In a potentially dangerous development for patent holders, the Australian Government, in an adventurous move, has accepted the recommendation of the Australian Council on Intellectual Property (ACIP) to introduce an experimental use exemption (EUE) under the Patents Act. To be clear, this is not an amendment to current law, it constitutes the introduction of a statutory EUE where previously none existed. Moreover, the notion of an EUE does not feature in our precedent law.
The Australian Government is proposing to amend the Patents Act such that "The rights of a patentee are not infringed by acts done for experimental purposes relating to the subject matter of the invention that do not unreasonably conflict with the normal exploitation of a patent."
Acts done for experimental purposes relating to the subject matter of the invention are likely to include:
determining how the invention works;
determining the scope of the invention;
determining the validity of the claims;
seeking an improvement to the invention.
When introduced, this exemption may provide wily patent infringers with an argument that their use of a patented invention to develop a modified version to, for example, "get around" the patent was carried out under the umbrella of this exemption. No doubt this will lead to significant added expense as patentees are forced to fight such nebulous issues through the courts.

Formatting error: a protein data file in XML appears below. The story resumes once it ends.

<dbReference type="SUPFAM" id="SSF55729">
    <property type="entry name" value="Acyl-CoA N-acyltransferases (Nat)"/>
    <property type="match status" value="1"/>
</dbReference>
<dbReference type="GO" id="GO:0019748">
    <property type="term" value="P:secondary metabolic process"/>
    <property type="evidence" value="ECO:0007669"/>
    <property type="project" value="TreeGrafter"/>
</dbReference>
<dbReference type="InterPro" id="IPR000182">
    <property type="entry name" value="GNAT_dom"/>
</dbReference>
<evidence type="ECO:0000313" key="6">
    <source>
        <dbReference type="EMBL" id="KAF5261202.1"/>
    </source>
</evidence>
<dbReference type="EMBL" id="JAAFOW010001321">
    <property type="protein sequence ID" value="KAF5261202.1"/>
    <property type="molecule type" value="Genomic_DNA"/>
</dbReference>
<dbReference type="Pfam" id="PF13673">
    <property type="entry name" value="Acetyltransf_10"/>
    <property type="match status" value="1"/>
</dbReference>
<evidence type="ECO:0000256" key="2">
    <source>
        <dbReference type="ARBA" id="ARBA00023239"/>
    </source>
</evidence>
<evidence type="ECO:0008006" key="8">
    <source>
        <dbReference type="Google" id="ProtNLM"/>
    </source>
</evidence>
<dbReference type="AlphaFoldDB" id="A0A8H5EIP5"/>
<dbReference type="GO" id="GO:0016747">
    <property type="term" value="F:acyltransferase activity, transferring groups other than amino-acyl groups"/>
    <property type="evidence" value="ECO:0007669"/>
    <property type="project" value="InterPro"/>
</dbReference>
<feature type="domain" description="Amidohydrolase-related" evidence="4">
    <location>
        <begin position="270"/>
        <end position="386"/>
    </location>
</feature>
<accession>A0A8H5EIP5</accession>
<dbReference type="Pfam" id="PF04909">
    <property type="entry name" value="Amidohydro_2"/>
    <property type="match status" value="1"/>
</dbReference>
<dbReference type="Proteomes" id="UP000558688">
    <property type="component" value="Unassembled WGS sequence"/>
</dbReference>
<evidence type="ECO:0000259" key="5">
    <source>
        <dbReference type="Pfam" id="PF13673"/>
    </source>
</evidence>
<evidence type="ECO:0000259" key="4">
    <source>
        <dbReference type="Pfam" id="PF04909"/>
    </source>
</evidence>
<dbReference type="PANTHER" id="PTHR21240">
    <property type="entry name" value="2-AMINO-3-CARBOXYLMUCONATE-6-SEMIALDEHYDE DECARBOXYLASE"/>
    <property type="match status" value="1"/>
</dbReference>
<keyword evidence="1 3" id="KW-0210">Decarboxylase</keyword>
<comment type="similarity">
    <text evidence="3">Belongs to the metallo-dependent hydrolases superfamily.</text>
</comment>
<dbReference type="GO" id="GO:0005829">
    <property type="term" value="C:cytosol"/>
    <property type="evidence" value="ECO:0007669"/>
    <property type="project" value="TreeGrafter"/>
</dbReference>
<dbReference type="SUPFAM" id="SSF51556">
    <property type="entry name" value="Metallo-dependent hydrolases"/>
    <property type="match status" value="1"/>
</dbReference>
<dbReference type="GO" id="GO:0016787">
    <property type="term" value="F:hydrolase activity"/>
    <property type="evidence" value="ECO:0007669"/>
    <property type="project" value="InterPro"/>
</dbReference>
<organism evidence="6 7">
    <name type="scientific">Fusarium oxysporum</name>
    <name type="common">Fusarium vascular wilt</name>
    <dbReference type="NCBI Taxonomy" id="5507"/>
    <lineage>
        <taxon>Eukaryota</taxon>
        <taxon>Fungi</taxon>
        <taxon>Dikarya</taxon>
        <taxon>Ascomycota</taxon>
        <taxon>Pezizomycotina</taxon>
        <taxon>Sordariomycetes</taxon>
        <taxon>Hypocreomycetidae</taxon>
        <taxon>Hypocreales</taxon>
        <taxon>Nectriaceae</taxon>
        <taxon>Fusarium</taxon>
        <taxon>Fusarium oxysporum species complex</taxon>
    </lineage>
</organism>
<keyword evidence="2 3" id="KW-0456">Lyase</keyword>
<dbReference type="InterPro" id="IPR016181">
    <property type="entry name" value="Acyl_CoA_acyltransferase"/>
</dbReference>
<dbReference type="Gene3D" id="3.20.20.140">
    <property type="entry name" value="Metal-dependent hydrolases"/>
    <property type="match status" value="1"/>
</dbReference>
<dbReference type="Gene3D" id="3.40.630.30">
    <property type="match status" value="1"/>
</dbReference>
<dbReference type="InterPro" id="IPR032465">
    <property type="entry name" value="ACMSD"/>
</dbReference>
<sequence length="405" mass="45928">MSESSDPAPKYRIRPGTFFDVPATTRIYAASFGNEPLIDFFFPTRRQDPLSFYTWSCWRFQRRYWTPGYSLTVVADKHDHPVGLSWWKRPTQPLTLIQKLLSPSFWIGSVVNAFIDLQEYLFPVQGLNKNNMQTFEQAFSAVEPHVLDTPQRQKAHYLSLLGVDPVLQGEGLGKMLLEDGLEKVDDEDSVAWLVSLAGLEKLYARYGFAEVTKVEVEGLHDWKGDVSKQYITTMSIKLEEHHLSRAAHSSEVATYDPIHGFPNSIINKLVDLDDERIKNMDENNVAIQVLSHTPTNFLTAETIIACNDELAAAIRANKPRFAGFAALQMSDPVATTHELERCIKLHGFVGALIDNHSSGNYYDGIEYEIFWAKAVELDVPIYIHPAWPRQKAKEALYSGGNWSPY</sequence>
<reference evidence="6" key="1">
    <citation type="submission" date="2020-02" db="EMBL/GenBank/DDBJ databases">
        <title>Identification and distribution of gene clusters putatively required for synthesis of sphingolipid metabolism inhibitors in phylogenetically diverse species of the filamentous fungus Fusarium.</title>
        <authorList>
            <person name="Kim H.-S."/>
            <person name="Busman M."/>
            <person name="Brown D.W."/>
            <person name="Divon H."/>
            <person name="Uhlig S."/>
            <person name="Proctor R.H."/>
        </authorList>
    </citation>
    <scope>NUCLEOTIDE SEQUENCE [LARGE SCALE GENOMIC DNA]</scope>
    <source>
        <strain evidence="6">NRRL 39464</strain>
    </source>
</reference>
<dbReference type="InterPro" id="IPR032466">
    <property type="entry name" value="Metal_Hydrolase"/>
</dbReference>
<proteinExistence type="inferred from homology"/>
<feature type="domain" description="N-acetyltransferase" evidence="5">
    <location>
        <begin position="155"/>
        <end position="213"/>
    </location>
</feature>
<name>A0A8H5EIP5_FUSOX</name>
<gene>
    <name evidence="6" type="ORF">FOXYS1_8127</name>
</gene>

The introduction of a new statutory EUE in Australia is a step in the opposite direction to developments in the US which have resulted in the EUE being confined to an extremely limited set of circumstances (Madey v. Duke University, 307 F.3d 1351 (Fed. Cir. 2002)). Patent holders will, therefore, need to consider ways to ensure that their rights are not eroded in this jurisdiction under the new laws.
We await the release of the Government legislation to enable a detailed analysis of the exemption.
The content of this article is intended to provide a general guide to the subject matter. Specialist advice should be sought about your specific circumstances.
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